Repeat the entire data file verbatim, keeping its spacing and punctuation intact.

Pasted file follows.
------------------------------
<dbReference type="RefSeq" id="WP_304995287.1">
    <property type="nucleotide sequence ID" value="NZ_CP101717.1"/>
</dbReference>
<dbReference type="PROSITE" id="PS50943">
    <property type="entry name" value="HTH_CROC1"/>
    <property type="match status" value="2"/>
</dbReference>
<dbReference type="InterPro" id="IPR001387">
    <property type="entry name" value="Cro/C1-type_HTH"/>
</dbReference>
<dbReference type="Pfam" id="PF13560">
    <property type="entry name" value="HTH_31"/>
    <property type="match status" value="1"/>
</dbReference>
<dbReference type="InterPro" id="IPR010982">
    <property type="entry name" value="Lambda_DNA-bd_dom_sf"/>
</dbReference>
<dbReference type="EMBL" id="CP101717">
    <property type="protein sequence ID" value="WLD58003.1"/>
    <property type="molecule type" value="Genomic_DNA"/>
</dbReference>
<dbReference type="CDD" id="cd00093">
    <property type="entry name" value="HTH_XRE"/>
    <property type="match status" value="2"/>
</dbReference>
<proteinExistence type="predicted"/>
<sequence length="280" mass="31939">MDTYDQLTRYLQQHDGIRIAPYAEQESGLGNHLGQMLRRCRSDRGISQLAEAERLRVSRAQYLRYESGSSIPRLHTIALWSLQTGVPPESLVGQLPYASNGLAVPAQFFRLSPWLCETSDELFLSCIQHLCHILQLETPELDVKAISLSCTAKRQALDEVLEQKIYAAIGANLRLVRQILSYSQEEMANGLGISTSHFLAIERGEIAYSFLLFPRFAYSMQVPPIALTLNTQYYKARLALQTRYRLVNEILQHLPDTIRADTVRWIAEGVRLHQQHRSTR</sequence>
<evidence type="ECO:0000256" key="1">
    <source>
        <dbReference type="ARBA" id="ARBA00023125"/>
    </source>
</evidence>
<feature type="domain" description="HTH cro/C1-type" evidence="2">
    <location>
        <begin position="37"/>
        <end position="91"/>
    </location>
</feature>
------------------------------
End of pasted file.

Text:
<dbReference type="RefSeq" id="WP_304995287.1">
    <property type="nucleotide sequence ID" value="NZ_CP101717.1"/>
</dbReference>
<dbReference type="PROSITE" id="PS50943">
    <property type="entry name" value="HTH_CROC1"/>
    <property type="match status" value="2"/>
</dbReference>
<dbReference type="InterPro" id="IPR001387">
    <property type="entry name" value="Cro/C1-type_HTH"/>
</dbReference>
<dbReference type="Pfam" id="PF13560">
    <property type="entry name" value="HTH_31"/>
    <property type="match status" value="1"/>
</dbReference>
<dbReference type="InterPro" id="IPR010982">
    <property type="entry name" value="Lambda_DNA-bd_dom_sf"/>
</dbReference>
<dbReference type="EMBL" id="CP101717">
    <property type="protein sequence ID" value="WLD58003.1"/>
    <property type="molecule type" value="Genomic_DNA"/>
</dbReference>
<dbReference type="CDD" id="cd00093">
    <property type="entry name" value="HTH_XRE"/>
    <property type="match status" value="2"/>
</dbReference>
<proteinExistence type="predicted"/>
<sequence length="280" mass="31939">MDTYDQLTRYLQQHDGIRIAPYAEQESGLGNHLGQMLRRCRSDRGISQLAEAERLRVSRAQYLRYESGSSIPRLHTIALWSLQTGVPPESLVGQLPYASNGLAVPAQFFRLSPWLCETSDELFLSCIQHLCHILQLETPELDVKAISLSCTAKRQALDEVLEQKIYAAIGANLRLVRQILSYSQEEMANGLGISTSHFLAIERGEIAYSFLLFPRFAYSMQVPPIALTLNTQYYKARLALQTRYRLVNEILQHLPDTIRADTVRWIAEGVRLHQQHRSTR</sequence>
<evidence type="ECO:0000256" key="1">
    <source>
        <dbReference type="ARBA" id="ARBA00023125"/>
    </source>
</evidence>
<feature type="domain" description="HTH cro/C1-type" evidence="2">
    <location>
        <begin position="37"/>
        <end position="91"/>
    </location>
</feature>